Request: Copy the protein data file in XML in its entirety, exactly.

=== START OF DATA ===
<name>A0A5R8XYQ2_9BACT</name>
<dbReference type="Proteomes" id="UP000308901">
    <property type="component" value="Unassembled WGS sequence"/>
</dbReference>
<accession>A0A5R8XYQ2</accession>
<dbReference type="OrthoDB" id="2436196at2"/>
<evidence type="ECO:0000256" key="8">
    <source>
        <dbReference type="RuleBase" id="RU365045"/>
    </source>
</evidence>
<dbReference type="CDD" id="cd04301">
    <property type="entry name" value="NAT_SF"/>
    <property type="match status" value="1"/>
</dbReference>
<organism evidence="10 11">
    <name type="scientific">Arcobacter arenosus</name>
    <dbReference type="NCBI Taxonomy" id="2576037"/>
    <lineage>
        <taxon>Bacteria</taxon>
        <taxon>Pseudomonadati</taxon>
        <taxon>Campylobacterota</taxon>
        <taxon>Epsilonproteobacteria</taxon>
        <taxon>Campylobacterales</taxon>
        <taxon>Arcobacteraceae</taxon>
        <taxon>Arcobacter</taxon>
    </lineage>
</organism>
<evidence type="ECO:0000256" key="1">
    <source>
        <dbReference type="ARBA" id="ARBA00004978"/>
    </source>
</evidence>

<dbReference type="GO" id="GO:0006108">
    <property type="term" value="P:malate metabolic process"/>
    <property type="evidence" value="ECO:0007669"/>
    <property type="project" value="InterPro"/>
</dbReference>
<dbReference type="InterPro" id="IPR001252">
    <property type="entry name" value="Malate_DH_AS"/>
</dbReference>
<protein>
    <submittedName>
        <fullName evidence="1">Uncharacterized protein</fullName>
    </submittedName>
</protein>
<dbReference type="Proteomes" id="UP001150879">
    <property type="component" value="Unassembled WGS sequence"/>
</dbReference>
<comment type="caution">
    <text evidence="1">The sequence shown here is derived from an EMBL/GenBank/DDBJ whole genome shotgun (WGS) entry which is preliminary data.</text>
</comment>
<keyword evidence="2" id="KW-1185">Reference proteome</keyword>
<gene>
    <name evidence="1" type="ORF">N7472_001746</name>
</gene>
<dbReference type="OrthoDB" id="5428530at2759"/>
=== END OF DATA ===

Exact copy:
<name>A0A5R8XYQ2_9BACT</name>
<dbReference type="Proteomes" id="UP000308901">
    <property type="component" value="Unassembled WGS sequence"/>
</dbReference>
<accession>A0A5R8XYQ2</accession>
<dbReference type="OrthoDB" id="2436196at2"/>
<evidence type="ECO:0000256" key="8">
    <source>
        <dbReference type="RuleBase" id="RU365045"/>
    </source>
</evidence>
<dbReference type="CDD" id="cd04301">
    <property type="entry name" value="NAT_SF"/>
    <property type="match status" value="1"/>
</dbReference>
<organism evidence="10 11">
    <name type="scientific">Arcobacter arenosus</name>
    <dbReference type="NCBI Taxonomy" id="2576037"/>
    <lineage>
        <taxon>Bacteria</taxon>
        <taxon>Pseudomonadati</taxon>
        <taxon>Campylobacterota</taxon>
        <taxon>Epsilonproteobacteria</taxon>
        <taxon>Campylobacterales</taxon>
        <taxon>Arcobacteraceae</taxon>
        <taxon>Arcobacter</taxon>
    </lineage>
</organism>
<evidence type="ECO:0000256" key="1">
    <source>
        <dbReference type="ARBA" id="ARBA00004978"/>
    </source>
</evidence>

<dbReference type="GO" id="GO:0006108">
    <property type="term" value="P:malate metabolic process"/>
    <property type="evidence" value="ECO:0007669"/>
    <property type="project" value="InterPro"/>
</dbReference>
<dbReference type="InterPro" id="IPR001252">
    <property type="entry name" value="Malate_DH_AS"/>
</dbReference>
<protein>
    <submittedName>
        <fullName evidence="1">Uncharacterized protein</fullName>
    </submittedName>
</protein>
<dbReference type="Proteomes" id="UP001150879">
    <property type="component" value="Unassembled WGS sequence"/>
</dbReference>
<comment type="caution">
    <text evidence="1">The sequence shown here is derived from an EMBL/GenBank/DDBJ whole genome shotgun (WGS) entry which is preliminary data.</text>
</comment>
<keyword evidence="2" id="KW-1185">Reference proteome</keyword>
<gene>
    <name evidence="1" type="ORF">N7472_001746</name>
</gene>
<dbReference type="OrthoDB" id="5428530at2759"/>